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Andrea Clarke

Great Ideas: Future Fit by Andrea Clarke

Lessons from former reporter turned CEO coach Andrea Clarke

What can a former Washington D.C. news correspondent teach us about managing remote employees?
A lot, it turns out, because a newsroom is totally dependent on a mobile workforce.
Former reporter, author, and founder of CareerCEO, Andrea Clarke, shares lessons on leading and managing in Future Fit.

The future of work is just as much about talent, as it is technology. That comes down to mastering human skills like creativity, reputation capital, leadership, continuous learning, etc.

The traditional workplace is morphing into a far looser and less structured form. We're working in remote teams, we're working separately, but collaboratively on our own terms.

Trust is everything. I think as more time goes by, trust is going to become far more relevant for all of us because we've got up to 65% of U.S businesses embracing remote teams.

A newsroom is a good example of the dynamic and the hierarchy that's required to have a really effective staff. Essentially, it's a flat hierarchy, but the process is simplified.
A newsroom follows a framework that is basically exactly the same as the software company Atlassian’s playbook framework that they use to turn great teams into amazing teams.

The Chief of Staff in a newsroom will identify the team, assign a story and then let go. High performing teams need to be left alone. This is a really important factor for everyone who's moving into managing remote teams.

This is important for all of us, because we often walk into environments where we make assumptions about what works for other people and different dynamic personalities.

Be really clear about how often employees check in. The Chief of Staff will say, "I will expect to hear from you every 30 minutes until the end of the day."

Good communication is helpful in keeping news crews engaged and motivated and pushing the story along. It also helps the Chief of Staff organise all of those other things around him. For instance, up to 12 camera crews.

The roles in the team are made very clear and so are the responsibilities. Everyone is absolutely crystal clear on what they've got to get done through the day in that news crew.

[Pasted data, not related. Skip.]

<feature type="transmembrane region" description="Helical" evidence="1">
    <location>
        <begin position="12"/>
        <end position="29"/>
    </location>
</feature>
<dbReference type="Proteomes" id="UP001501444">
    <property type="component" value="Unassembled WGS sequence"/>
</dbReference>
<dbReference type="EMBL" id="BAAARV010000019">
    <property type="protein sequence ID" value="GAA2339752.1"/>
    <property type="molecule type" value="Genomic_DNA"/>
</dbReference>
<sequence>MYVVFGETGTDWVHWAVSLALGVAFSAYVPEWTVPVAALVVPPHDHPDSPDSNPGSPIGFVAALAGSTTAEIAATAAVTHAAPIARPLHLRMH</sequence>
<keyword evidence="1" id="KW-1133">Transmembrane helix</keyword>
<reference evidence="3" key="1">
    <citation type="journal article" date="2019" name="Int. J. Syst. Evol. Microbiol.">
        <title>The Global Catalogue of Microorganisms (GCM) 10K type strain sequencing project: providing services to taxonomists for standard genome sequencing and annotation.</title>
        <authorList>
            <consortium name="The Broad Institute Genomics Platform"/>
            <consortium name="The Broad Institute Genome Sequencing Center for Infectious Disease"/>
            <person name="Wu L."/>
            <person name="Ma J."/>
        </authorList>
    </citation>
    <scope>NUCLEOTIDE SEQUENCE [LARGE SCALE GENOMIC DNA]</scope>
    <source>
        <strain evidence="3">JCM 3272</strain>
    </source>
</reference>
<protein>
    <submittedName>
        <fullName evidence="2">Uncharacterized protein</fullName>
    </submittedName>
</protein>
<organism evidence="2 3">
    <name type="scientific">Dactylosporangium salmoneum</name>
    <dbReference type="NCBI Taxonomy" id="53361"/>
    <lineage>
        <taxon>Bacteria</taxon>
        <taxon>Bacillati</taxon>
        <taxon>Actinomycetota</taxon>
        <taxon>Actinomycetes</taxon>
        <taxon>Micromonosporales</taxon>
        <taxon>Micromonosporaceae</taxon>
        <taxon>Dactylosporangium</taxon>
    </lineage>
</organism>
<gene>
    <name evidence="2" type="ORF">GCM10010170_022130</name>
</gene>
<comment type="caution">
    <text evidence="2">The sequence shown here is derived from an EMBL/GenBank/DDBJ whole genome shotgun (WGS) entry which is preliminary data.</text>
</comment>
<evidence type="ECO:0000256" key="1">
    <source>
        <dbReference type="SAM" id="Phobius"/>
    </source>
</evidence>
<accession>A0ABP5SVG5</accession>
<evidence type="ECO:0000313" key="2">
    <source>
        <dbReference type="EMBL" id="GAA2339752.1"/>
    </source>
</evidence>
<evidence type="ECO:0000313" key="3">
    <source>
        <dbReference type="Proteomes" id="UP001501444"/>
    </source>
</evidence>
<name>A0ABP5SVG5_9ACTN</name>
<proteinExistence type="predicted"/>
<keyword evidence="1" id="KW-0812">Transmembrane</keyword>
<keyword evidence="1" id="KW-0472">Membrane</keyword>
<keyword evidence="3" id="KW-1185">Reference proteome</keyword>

Finally, work out how to measure success.  In a newsroom, that's made clear as well. You will be expected to file for the 11:30 morning news, the 5:00 p.m., the 7:00 p.m., and updates.

There should be no doubt in your employees’ minds about what they need to focus on through the day. I think that that is often taken for granted in a workplace where everyone's making assumptions about what's expected by when and how people operate best.

Atlassian’s team playbook is open source for everyone to access. In a nutshell:
  1. A shared understanding of the problem that the team is solving.
  2. Assigning a full-time owner. There's one person in the team that really owns that mission and champions that mission, both internally and externally to stakeholders.
  3. The team is balanced. They have the right people in the right roles and everyone is really clear on what those responsibilities are.
  4. There's value in metrics. Success is defined both by the team and by the stakeholder. No one's reading between the lines. It's all totally transparent and quite clear to everyone.


Andrea’s GREAT EIGHT, answers to eight getting to know you questions we ask all our authors.

Recommended book: Thank You For Being Late: An Optimist Guide To The Age of Accelerations by Thomas Friedman.

If you could co-author a book with anybody in the world, who would it be, and what’s the title? Rachel Botsman, who is an Oxford scholar and the author of Who Can You Trust? I can’t think of a title.

What's the best piece of advice you could share? Be bold enough to be who you are without apology (Brené Brown quote).

What's been your lowest moment and how did you recover from it? I do have one particularly horrendous and challenging phase when I started my business in 2012. I was in this short and painful space of no cash flow. I was literally 24 hours away from bankrupting myself, and handing my apartment back to the bank. I had to workshop the problem and came out of it, after a few tears, okay. But it taught me a lot about the reality of start-up life and really backing yourself. If you've got an idea that you believe in, you've got to go for it. Don't worry about the cost.

How do you relax? Reformer Pilates, every morning at 7:00.  

What's a fun fact that's not widely known about you?  When I was 21, I was in London and I got a job as a nanny for Diana Ross. I lived and worked with Diana Ross looking after her two youngest boys at the time, throughout Europe and London and Los Angeles.

What is the secret of success? I think it's working hard. As I said, I think it's backing yourself when you've got an idea that in your gut you really know is going to work, you've got to pursue it. You've got to ignore the advice of other people in that phase of getting into market. Because no one really knows how driven you are. I think ignoring the advice of others at certain points in your career is actually really important.

What's your prediction for 2025? I would love to see a Master's degree in human skills become part of the curriculum and the criteria across universities and schools. Because I do think that is the one thing that's missing from our conventional schooling. It is understanding and mastering those skills that will make us disproportionately advantaged in our careers.



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